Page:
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In spite of its industrial activities, CASTRES, 40km south of Albi, has kept a lot of its charm, in the streets on the right bank of the Agout and, in particular, the riverside quarter where the old tanners' and weavers' houses overhang the water. The centre is a bustling, businesslike sort of place, with a big morning market on Saturdays on place Jean-Jaurès. By the rather unremarkable old cathedral, the former bishop's palace holds the Hôtel de Ville and Castres' Musée Goya (July & Aug daily 9am–noon & 2–6pm; Sept–June closed Mon; €3), which is home to the biggest collection of Spanish paintings in France outside the Louvre. Goya is represented by some lighter political paintings and a large collection of engravings, and there are also works by other famous Iberian artists, like Murillo and Velázquez.

Castres' other specialist museum is the Musée Jean-Jaurès (same hours as the Musée Goya; €1.50), dedicated to its famous native son. It's located in place Pélisson, and getting to it takes you through the streets of the old town, past the splendid seventeenth-century Hôtel Nayrac, on rue Frédéric-Thomas. The museum was opened in 1988 by President Mitterrand – appropriately enough, because Mitterrand's Socialist Party is the direct descendant of Jaurès' SFIO, founded in 1905, which split at the Congress of tours in 1920, when the "Bolshevik" element left to form the French Communist Party. The museum, though slightly hagiographic as you might expect, nonetheless pays well-deserved tribute to one of France's boldest and best political writers, thinkers and activists of modern times. Jaurès supported Dreyfus, founded the newspaper L'Humanité, campaigned against the death penalty and colonialism, and was murdered for his courageous pacifist stance at the outbreak of World War I – oddly enough by a man called Villain. There could be no better epitaph than his own last article in L'Humanité, in which he wrote: "The most important thing is that we should continue to act and to keep our minds perpetually fresh and alive … That is the real safeguard, the guarantee of our future."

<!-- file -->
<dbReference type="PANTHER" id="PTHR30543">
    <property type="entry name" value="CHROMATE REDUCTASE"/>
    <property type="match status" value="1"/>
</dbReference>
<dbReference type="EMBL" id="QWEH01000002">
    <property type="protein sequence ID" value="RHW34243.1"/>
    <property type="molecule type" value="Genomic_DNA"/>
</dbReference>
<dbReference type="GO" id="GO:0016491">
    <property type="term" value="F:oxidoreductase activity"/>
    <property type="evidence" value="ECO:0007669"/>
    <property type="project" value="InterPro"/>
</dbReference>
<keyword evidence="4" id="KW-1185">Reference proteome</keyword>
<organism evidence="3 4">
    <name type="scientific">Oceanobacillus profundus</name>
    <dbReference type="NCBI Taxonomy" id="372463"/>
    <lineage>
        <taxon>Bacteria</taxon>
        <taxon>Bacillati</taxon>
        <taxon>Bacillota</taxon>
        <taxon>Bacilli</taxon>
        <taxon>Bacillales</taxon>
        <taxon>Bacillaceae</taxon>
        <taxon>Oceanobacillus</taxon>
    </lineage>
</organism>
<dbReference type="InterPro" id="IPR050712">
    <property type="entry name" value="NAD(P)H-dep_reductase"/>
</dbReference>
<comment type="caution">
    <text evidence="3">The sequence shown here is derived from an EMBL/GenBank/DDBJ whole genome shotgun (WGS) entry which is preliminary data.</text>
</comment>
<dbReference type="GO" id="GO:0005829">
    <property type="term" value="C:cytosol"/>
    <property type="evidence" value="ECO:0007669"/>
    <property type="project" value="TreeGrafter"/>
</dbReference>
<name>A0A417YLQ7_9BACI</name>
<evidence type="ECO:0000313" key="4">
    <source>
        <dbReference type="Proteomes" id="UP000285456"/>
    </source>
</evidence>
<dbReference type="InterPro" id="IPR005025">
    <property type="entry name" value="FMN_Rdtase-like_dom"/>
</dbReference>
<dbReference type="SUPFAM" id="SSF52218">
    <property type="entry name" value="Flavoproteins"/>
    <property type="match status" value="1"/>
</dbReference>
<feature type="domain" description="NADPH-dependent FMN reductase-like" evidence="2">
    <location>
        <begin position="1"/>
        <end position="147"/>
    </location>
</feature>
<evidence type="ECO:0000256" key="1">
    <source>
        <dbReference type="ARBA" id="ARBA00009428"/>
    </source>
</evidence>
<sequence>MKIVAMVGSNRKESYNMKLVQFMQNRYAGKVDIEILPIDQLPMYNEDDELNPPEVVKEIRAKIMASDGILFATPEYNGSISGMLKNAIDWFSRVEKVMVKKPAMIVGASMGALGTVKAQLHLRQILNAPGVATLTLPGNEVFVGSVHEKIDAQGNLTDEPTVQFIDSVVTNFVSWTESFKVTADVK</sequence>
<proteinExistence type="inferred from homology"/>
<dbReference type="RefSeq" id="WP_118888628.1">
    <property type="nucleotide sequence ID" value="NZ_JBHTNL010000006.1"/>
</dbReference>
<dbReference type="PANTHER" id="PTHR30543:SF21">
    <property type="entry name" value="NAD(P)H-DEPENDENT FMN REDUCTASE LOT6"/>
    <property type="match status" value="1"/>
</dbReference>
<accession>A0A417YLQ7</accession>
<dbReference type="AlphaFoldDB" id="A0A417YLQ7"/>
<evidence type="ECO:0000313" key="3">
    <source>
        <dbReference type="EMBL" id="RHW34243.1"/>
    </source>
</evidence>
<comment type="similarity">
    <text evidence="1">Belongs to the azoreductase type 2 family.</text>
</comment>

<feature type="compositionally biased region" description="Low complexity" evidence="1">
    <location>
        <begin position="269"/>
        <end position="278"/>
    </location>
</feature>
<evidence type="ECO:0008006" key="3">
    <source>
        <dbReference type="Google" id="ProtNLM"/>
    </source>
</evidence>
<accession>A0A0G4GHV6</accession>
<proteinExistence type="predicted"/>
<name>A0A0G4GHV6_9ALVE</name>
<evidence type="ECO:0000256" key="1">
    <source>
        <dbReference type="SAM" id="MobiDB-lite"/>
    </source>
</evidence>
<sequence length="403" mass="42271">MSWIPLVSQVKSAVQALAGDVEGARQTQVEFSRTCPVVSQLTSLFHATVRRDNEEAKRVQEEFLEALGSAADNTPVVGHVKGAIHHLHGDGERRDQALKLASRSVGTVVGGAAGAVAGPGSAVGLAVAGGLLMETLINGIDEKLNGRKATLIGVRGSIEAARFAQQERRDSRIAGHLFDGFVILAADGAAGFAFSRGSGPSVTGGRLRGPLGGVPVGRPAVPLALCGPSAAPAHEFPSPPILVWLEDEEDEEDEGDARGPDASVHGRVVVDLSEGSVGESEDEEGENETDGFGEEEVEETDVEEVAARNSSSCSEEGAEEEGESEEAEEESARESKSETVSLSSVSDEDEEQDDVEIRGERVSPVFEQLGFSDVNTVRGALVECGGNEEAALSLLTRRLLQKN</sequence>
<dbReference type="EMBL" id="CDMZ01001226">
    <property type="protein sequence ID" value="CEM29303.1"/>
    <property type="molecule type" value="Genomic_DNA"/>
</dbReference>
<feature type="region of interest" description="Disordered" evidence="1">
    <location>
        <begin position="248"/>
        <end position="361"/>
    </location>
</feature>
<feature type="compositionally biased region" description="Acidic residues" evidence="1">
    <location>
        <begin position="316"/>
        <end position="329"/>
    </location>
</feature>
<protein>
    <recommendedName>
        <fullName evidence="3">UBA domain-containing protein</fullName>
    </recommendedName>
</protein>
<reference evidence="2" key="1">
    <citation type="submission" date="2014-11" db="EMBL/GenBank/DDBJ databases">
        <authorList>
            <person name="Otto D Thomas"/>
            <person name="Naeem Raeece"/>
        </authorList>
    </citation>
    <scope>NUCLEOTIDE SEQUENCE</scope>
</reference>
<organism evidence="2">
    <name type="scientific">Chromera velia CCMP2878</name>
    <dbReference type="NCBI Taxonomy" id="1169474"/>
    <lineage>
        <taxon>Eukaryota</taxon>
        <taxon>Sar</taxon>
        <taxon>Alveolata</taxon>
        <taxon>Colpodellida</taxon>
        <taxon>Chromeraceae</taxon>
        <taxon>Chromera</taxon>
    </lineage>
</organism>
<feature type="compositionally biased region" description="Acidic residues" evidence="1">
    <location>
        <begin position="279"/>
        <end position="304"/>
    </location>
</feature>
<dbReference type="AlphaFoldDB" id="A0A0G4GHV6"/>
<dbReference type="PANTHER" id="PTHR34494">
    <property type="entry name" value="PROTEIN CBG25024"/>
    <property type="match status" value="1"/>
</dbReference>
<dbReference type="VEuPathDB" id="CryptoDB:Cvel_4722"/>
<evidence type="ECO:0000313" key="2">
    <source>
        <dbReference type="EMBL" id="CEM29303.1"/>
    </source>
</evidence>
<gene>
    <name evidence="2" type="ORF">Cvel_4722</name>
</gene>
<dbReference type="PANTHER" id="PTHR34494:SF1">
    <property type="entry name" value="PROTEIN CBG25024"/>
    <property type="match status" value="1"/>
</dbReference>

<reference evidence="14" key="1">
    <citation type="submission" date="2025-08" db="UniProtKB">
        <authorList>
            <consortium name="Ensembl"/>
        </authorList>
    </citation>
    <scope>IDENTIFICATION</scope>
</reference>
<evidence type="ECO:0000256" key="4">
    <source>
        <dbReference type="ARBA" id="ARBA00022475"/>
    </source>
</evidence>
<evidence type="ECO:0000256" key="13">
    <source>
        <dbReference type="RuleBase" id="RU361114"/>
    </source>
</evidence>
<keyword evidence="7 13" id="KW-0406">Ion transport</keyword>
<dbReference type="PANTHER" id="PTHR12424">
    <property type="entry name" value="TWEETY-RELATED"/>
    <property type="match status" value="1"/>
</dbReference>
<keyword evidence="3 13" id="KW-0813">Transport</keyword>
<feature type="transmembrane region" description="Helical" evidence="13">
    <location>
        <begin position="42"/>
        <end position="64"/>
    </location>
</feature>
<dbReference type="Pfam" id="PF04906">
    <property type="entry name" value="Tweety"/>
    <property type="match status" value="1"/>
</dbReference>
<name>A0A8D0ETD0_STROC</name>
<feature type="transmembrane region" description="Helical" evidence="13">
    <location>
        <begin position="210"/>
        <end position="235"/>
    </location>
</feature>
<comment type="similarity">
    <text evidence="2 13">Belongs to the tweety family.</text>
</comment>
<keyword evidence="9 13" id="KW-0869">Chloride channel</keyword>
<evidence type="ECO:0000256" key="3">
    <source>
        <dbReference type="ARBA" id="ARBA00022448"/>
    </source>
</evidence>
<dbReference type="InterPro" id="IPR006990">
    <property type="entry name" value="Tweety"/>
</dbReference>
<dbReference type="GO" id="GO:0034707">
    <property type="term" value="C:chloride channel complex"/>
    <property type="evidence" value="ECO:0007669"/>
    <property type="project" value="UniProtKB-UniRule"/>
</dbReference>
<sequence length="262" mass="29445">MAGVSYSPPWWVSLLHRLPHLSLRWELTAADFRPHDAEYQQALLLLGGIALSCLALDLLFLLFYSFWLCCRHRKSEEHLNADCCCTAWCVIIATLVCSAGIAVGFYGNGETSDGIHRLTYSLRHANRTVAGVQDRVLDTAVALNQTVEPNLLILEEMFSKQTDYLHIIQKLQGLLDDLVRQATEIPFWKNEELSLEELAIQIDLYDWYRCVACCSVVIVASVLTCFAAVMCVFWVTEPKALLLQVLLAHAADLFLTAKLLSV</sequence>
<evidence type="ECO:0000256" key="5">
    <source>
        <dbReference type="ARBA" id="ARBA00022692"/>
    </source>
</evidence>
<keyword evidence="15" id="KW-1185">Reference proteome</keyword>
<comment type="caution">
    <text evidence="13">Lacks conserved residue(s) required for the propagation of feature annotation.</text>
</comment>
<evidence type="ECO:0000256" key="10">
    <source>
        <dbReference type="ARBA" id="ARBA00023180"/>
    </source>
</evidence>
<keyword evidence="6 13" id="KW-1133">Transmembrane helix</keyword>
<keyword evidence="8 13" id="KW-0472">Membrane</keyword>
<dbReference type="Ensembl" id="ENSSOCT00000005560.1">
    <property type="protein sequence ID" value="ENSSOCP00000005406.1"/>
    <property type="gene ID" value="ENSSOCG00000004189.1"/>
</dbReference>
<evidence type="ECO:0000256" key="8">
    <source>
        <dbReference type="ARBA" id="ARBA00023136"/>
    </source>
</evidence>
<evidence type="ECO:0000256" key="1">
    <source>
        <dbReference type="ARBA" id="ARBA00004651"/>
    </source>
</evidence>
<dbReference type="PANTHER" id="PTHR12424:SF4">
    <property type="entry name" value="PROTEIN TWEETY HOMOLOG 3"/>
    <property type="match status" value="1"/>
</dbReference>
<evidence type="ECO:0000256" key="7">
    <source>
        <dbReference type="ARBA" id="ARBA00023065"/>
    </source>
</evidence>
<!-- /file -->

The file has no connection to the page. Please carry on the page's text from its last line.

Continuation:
Pages in section ‘Castres’: Practicalities, Le Sidobre.

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